Preliminary results on the third of five voting days shows the threshold having been reached in Donbass and Zaporozhye and almost met in Kherson
Sept 25, 2022
Refugees queue to vote during the referendum on the joining of Donetsk and Lugansk People’s Republic to Russia, at the polling station in Alushta, Crimea, Russia. © Sputnik / Konstantin Mikhalchevsky
The referendums on joining Russia are continuing in the Donbass republics and Russian-controlled regions of southern Ukraine. On Sunday, the turnout already reached the required 50% threshold in the Donetsk and Lugansk republics and Zaporozhye Region, with only Kherson lagging behind.
In the Lugansk People’s Republic (LPR), more than 76% of eligible voters have already cast their votes, according to official figures. The referendum in the Donetsk People’s Republic (DPR) is proceeding at a similar pace, with some 77% of voters having shown up at the polling stations.
Kherson and Zaporozhye Regions, which were largely seized by Russian forces amid the ongoing conflict, have demonstrated a lower turnout. Still, the latter region has already met the required legal threshold, with some 51.55% of registered voters already casting their ballots, according to the head of the Zaporozhye electoral committee, Galina Katyshenko. Kherson has so far demonstrated lower turnout, with nearly 49% of voters showing up for the referendum. Polls across the two regions and in the Donbass republics are set to stay open for the next two days.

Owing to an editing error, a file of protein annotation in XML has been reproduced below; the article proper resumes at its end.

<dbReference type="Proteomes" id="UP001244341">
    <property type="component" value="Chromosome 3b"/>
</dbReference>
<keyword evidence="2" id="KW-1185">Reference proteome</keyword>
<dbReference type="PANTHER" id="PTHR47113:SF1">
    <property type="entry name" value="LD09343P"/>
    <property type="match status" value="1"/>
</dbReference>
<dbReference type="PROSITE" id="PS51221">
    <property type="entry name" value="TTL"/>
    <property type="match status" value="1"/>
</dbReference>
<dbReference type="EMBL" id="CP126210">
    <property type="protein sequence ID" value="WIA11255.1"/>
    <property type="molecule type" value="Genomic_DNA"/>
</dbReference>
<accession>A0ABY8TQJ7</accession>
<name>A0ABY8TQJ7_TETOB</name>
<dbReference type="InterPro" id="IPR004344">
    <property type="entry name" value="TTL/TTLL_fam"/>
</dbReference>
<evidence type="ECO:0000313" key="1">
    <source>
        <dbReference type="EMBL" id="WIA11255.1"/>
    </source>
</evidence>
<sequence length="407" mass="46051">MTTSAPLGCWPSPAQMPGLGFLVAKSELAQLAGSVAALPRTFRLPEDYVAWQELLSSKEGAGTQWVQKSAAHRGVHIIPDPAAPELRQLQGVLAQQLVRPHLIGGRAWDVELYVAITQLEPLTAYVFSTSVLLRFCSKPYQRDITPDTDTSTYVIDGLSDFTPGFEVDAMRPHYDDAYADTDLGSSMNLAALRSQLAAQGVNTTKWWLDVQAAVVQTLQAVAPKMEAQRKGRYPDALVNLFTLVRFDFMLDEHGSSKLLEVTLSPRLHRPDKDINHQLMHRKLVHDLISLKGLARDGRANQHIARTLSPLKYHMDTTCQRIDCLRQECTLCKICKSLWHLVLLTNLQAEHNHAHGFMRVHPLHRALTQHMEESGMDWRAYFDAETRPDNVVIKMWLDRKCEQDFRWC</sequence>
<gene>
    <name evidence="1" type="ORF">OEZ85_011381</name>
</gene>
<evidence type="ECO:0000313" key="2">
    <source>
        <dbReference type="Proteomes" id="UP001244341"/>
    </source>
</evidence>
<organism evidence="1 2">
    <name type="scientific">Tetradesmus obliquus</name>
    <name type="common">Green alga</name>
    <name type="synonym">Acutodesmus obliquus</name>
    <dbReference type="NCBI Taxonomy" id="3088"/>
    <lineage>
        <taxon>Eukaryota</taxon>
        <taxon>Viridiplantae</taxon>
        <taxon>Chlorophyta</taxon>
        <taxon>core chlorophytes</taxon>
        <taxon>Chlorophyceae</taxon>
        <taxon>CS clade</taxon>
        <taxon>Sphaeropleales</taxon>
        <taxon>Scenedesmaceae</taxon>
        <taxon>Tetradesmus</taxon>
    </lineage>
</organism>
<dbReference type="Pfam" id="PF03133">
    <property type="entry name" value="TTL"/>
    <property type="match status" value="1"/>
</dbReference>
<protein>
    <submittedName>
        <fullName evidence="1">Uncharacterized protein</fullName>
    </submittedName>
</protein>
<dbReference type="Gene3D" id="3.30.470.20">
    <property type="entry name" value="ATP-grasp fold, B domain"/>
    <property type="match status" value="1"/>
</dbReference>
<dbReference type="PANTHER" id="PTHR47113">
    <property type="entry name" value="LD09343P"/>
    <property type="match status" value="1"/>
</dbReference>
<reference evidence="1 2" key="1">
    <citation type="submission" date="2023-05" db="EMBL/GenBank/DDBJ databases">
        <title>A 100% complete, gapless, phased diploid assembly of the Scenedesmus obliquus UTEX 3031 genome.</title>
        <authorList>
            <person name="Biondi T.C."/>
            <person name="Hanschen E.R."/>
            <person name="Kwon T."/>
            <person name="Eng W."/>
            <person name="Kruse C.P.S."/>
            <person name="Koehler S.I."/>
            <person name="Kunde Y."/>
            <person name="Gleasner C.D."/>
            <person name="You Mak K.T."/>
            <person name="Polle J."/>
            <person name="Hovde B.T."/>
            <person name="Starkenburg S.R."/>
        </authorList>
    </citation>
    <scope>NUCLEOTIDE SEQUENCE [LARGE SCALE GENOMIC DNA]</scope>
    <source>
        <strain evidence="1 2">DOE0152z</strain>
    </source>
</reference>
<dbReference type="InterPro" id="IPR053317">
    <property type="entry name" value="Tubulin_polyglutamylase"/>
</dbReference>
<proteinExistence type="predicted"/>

Ukraine and its Western backers have rejected the referendums on joining Russia as illegal and have vowed to not recognize them regardless of their outcome. Speaking to US broadcaster CBS on Sunday, Ukrainian President Vladimir Zelensky warned that should Russia complete the referendums, it would “make it impossible, in any case, to continue any diplomatic negotiations” with Moscow.
Russia sent troops into Ukraine on February 24, citing Kiev’s failure to implement the Minsk agreements, designed to give the regions of Donetsk and Lugansk special status within the Ukrainian state. The protocols, brokered by Germany and France, were first signed in 2014. Former Ukrainian President Pyotr Poroshenko has since admitted that Kiev’s main goal was to use the ceasefire to buy time and “create powerful armed forces.”
In February 2022, the Kremlin recognized the Donbass republics as independent states and demanded that Ukraine officially declare itself a neutral country that will never join any Western military bloc. Kiev insists the Russian offensive was completely unprovoked.